Conjugated Linoleic Acid Effects

Conjugated Linoleic Acid Effects
Conjugated Linoleic Acid Effects

The conjugate linoleic acid occurs naturally in dairy products meat and safflower oil. Usually referred to by the initials of CLA the substance in particular promise to reduce body fat and increase muscle mass in humans <. h2> User
Supplements containing CLA claim the substance helps users lose weight in terms of fat and gain and maintain muscle. Ongoing and recently completed research projects listed on ClinicalTrials. gov website indicate CLA is also being studied as a therapy for asthma and allergies breast cancer diabetes arteriosclerosis (atherosclerosis) and thyroid disease.
There is no recommended daily intake of CLA exist. Total daily doses recommended by supplement manufacturers range from 1000 mg to 3900 mg per day usually taken in the form of a capsule or softgel per meal.
Evidence of Effectiveness
A review of clinical studies involving CLA published in the August 2006 issue of the journal Nutrition in Clinical Practice notes that CLA works well to prevent and alleviate atherosclerosis cancer diabetes and obesity in laboratory tests and animal experiments. By these actions the CLA role in reducing obesity has been the most well-documented in a human study.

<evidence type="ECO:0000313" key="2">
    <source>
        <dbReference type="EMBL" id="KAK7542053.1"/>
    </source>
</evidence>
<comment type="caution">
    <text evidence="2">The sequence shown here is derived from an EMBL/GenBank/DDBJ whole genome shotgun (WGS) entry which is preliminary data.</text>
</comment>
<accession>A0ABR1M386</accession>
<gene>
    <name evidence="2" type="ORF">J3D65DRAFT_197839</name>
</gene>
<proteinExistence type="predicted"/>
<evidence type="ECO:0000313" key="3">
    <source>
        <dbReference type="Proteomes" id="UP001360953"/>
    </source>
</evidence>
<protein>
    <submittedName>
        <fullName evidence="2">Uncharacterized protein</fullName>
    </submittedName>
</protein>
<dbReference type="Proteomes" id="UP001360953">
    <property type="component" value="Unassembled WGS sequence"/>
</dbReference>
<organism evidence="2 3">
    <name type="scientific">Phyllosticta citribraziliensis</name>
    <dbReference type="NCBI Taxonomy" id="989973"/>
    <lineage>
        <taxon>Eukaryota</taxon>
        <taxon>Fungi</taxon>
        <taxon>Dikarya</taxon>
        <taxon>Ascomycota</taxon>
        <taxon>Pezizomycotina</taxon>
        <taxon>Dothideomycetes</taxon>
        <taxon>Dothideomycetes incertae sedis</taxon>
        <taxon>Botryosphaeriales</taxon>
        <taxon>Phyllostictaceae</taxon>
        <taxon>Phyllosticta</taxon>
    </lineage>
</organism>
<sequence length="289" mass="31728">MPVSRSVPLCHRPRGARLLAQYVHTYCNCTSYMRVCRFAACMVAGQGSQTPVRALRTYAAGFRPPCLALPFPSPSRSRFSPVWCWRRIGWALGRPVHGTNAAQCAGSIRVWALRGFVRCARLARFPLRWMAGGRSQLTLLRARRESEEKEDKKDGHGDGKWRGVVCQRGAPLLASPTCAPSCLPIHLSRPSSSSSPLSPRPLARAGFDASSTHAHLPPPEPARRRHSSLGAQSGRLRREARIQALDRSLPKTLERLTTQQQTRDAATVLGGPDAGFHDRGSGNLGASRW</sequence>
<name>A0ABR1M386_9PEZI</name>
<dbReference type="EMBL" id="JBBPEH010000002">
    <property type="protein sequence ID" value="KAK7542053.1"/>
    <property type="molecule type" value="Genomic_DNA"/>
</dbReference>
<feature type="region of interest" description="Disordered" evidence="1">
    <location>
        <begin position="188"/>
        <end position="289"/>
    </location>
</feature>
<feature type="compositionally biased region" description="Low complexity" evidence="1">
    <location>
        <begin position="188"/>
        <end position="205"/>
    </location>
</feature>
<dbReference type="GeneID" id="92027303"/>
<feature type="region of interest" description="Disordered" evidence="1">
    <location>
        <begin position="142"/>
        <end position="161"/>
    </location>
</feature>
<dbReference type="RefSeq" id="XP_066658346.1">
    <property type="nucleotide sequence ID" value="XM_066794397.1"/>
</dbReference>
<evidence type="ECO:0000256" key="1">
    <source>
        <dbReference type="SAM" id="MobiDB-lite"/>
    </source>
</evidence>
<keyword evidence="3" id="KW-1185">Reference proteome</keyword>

Research reported in the Journal of Nutrition in May 2006 showed that daily supplementation with 6.4 grams of CLA for 12 weeks increased lean body mass of obese adults with 0.64 kg. On the other hand grants CLA of 3 grams / day in adults with type 2 diabetes for eight weeks had a negative effect on insulin and glucose metabolism according to researchers writing in the October 2004 American Journal of Clinical Nutrition.
side Effects
The longest-term human trial of CLA that specifically looked at side effects found none of clinical concern. Writing in the October 2004 issue of Food and Chemical Toxicology researchers noted that people who were given 6 grams of supplemental CLA each day for one year showed no adverse effects in blood and organ function tests and even reported fewer side effects than study participants who received a placebo.
Product information
The National Library of Medicine’s online Dietary Supplements Labels Database presents CLA content ingredient dosage and manufacturer-provided label information for 17 brands CLA supplementation. The NLM site notes at the bottom of each product profile that the FDA has not evaluated any of the manufacturers’ requirements and that no supplements are “intended to diagnose treat cure or prevent any disease. Consult your healthcare professional before taking any dietary supplement.”
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